The U.S. Energy Information Administration (EIA) on Thursday reported an injection of 16 Bcf into natural gas storage for the week ended June 11. Natural gas futures dived lower after the report.
The result was skewed by a one-time adjustment in the Pacific that resulted in a steep decrease in working gas stocks in that region. EIA announced an implied build of 67 Bcf for the week, a few below median estimates. However, the large reclassification in the West made the actual storage change only 16 Bcf.
Pacific Gas and Electric Co. (PG&E) said it reclassified 51 Bcf from working gas to cushion gas, effectively removing that amount from the available inventory. PG&E initially reported that the change would take effect with next week’s storage report, but EIA pushed up the timeline. The PG&E adjustment reflected a change in the company’s accounting methodology.
Analysts on The Desk’s online energy platform Enelyst said the magnitude and accelerated timing of the adjustment likely caused some traders to pause to digest the change. It marked the largest reclassification in any one region to date.
“The scale of this is preposterous,” said one participant on The Desk.
Ahead of the EIA report, the July contract was down 3.2 cents at $3.219/MMBtu. The prompt month picked up a cent when the EIA data was released at 10:30 ET. Within a half an hour, though, it was down 6.0 cents to $3.191.
Prior to the report, a Bloomberg survey showed a median estimate for a 70 Bcf injection for the latest week. Responses ranged from 65 Bcf up to 76 Bcf. A Reuters poll of analysts, whose estimates ranged from a build of 64 Bcf to 76 Bcf, landed at a median injection of 73 bcf.
NGI’s model predicted a 74 Bcf injection. Last year EIA recorded an 86 Bcf build for the similar week, and the five-year average is an injection of 87 Bcf.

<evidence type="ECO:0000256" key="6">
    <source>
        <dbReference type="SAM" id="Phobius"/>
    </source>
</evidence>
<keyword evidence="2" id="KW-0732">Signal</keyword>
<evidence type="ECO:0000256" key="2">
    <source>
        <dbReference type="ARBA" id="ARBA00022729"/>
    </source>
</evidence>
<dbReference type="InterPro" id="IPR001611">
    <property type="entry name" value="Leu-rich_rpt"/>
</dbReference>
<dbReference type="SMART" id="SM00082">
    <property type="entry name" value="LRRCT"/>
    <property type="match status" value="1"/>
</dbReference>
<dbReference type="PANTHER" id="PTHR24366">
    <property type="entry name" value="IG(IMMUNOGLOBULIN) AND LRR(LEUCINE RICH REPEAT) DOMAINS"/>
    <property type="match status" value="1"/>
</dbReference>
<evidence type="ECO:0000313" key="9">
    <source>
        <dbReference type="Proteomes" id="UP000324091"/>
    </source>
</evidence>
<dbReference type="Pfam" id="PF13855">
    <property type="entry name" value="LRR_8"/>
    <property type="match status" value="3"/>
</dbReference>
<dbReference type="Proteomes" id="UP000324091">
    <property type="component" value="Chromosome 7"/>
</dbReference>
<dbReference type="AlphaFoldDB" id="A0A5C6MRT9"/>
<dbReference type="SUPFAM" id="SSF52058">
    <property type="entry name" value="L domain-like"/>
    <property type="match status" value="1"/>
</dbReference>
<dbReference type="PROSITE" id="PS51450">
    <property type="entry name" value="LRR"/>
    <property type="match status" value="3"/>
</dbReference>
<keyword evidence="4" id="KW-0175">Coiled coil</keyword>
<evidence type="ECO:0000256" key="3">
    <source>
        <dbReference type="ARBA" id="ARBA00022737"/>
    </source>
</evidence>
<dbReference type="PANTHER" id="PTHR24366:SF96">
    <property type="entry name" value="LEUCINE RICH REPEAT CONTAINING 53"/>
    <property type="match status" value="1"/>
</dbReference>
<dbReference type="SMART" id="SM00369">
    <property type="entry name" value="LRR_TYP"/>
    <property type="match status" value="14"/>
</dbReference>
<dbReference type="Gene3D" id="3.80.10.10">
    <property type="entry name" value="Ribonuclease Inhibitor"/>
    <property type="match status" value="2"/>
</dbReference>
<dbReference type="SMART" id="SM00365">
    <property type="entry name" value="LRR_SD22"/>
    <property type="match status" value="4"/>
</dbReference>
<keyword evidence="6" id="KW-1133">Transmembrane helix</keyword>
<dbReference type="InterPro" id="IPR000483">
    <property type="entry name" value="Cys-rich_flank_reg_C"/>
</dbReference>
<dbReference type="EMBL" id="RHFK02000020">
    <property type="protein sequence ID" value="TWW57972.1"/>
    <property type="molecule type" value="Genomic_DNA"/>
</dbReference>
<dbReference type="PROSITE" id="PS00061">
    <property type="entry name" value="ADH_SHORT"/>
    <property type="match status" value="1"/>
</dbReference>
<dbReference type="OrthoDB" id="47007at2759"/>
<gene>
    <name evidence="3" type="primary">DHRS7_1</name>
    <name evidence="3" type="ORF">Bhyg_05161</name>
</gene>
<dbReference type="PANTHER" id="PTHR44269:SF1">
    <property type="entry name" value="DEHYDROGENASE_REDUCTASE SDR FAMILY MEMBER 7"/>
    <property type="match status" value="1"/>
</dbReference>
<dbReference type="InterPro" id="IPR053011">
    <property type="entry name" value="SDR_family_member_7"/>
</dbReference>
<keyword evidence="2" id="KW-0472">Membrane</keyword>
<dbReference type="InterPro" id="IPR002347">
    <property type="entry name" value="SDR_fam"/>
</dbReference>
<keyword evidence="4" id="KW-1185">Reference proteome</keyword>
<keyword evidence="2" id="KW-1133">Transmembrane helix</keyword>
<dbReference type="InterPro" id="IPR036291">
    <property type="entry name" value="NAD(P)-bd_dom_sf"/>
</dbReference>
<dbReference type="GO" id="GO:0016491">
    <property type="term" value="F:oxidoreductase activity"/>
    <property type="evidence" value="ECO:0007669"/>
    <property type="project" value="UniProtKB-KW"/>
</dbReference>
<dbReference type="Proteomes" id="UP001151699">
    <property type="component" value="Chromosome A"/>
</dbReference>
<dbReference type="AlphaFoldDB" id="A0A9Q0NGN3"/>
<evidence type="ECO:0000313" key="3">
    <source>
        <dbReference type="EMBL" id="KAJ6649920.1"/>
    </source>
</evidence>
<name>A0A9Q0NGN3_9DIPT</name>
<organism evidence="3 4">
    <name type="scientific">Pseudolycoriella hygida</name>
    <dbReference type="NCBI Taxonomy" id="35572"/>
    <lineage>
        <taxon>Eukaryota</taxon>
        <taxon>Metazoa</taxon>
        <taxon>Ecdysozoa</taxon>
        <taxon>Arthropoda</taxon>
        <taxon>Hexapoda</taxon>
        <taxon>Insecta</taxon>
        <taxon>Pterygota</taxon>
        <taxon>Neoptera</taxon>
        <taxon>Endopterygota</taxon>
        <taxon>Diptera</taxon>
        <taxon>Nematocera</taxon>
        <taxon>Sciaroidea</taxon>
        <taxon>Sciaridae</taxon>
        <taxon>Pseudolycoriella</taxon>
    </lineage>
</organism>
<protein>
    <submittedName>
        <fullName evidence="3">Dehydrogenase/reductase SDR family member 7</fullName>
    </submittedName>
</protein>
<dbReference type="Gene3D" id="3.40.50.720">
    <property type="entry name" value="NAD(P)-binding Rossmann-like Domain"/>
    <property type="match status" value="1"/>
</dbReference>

Temperatures during the EIA report week were “very warm/hot versus normal over most of the U.S. besides the cool and showery West Coast,” NatGasWeather said. The firm said the relatively light build on an implied basis reflected robust cooling demand during the covered week.
The build for the June 11 week lifted inventories to 2,427 Bcf, compared with the year-earlier level of 2,880 Bcf and the five-year average of 2,553 Bcf.
The Midwest injection of 23 Bcf led the way, followed by the East’s 16 Bcf increase.
The South Central posted a build of 12 Bcf. This reflected a 15 Bcf injection into nonsalt facilities and a withdrawal of 3 Bcf from salts. Mountain stocks increased by 5 Bcf.
Pacific region stocks, meanwhile, fell by 40 Bcf, reflecting the PG&E reclassification. The change equaled the implied flow of 11 Bcf minus the 51 Bcf adjustment.
Looking ahead to next week, early estimates call for a similarly modest build that reflects the intense heat – and steady cooling demand – that is permeating most of the western United States in June.
Bespoke Weather Services, for one, estimated a 72 Bcf injection for the week ended June 18; the five-year average is 83 Bcf. “We remain on pace for a high-end hot June overall, ranking in the top five hottest in the historical record,” the firm said.
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